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FantasticFunKarma t1_jb9xihb wrote

It might a tiny bit. The magnetic field created by the coil in the stove top will decrease in strength the further away from the coil. So putting for example a tea towel to catch water from the pasta pot under the pot might slightly affect that distance. In practical terms it is not noticeable.


BitsAndBobs304 OP t1_jb9zei5 wrote

Do you have an idea of how big the effect is then? Below 0,1% efficiency decrease for a thin cotton kitchen rag?


[deleted] t1_jb9zzgb wrote



BitsAndBobs304 OP t1_jba02ah wrote

Haha okay ;)


FBogg t1_jba5l1e wrote

it wouldn't be a loss of efficiency; the energy transfer will always be 100% efficient. It will however reduce the power consumption, as someone else said with a relation ship of inverse square. the material thickness will affect energy transfer by a large amount


BitsAndBobs304 OP t1_jba5seb wrote

>t will however reduce the power consumption



FBogg t1_jbapyjf wrote

further distance between magnetic elements = weaker magnetic force = lower transmission at constant line voltage.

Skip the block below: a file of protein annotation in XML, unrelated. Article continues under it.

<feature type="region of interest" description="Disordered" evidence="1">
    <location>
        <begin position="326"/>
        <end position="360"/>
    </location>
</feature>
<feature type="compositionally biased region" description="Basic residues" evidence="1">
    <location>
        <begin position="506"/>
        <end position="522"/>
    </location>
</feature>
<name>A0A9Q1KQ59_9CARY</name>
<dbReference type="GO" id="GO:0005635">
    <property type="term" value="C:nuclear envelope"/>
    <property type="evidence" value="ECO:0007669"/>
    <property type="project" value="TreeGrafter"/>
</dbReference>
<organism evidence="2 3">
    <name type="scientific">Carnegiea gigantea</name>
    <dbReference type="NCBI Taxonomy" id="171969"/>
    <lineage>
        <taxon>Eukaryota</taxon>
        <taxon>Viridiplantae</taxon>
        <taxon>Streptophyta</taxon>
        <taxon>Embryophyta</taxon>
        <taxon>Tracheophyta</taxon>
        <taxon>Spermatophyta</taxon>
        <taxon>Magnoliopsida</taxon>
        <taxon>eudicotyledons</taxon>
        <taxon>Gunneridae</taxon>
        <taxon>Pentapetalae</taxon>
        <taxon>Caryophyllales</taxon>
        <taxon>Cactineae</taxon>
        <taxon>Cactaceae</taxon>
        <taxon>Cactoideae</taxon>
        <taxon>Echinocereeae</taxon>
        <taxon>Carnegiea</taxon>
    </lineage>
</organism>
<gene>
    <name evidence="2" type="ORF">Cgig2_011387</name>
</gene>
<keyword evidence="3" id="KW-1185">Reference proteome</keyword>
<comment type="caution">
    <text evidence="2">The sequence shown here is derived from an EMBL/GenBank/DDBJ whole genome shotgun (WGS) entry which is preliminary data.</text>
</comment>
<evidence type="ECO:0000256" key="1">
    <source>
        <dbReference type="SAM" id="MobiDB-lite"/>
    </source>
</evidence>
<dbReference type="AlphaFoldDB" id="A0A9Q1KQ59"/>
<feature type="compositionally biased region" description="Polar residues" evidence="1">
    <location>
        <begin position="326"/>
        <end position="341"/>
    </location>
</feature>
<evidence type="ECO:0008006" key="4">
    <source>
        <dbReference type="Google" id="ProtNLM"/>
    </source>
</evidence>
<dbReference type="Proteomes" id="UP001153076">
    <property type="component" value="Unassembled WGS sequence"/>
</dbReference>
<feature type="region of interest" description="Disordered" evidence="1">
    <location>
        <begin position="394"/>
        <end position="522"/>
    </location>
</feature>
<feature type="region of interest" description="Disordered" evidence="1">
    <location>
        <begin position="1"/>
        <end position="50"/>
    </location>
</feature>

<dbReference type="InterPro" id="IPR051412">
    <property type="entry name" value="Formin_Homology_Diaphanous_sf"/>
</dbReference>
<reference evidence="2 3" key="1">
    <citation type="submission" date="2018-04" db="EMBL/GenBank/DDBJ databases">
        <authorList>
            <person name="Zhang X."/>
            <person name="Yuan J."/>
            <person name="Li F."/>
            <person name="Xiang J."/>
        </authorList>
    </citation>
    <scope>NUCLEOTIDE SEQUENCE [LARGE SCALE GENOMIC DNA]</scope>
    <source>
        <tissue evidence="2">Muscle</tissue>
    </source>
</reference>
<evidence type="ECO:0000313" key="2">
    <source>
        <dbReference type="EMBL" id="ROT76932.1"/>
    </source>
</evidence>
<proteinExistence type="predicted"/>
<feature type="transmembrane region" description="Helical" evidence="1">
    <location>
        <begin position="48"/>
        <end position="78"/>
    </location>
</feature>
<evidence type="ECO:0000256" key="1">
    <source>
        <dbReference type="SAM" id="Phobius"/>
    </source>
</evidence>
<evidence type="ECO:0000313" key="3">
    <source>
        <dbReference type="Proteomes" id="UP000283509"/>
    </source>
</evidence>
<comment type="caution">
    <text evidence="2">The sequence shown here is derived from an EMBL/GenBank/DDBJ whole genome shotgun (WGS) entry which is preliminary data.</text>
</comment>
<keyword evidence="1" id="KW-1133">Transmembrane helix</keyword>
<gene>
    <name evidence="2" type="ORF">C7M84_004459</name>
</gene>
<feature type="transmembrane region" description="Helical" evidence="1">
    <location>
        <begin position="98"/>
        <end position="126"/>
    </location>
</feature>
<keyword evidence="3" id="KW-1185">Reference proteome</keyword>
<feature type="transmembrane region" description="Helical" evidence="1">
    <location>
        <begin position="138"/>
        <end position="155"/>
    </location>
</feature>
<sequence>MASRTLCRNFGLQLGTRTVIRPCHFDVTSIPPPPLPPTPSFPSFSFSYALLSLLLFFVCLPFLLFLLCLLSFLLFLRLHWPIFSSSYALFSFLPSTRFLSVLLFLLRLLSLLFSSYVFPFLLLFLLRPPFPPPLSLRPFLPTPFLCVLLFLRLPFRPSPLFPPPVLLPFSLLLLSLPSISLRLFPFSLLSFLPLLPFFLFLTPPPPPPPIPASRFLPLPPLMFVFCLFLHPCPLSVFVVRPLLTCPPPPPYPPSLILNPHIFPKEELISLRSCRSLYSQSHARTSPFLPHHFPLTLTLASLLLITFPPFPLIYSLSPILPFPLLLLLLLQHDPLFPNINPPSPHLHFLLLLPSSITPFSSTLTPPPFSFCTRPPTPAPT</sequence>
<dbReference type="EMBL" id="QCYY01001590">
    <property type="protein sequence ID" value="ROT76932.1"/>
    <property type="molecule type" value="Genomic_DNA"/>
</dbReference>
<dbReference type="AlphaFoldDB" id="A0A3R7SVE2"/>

GhostBurger12 t1_jba0qvp wrote

Use pieces of wood of different thicknesses, a set volume of water, and a small pot.

Test & time how long it takes the water to reach a rolling boil.


BitsAndBobs304 OP t1_jba1baq wrote

a difference of 1-3% could be significant in expenses over a year but would be hard to detect reliably in home experiments without going for countless tests


GhostBurger12 t1_jba1xzl wrote

1-3% still isn't much, because that's only the net power used by the induction plate, vs your total daily power usage.

If you have a desktop computer & graphics card, that's probably eating more of your power.


BitsAndBobs304 OP t1_jba62z8 wrote

computers lower their consumption when they're not being used to full computational requirements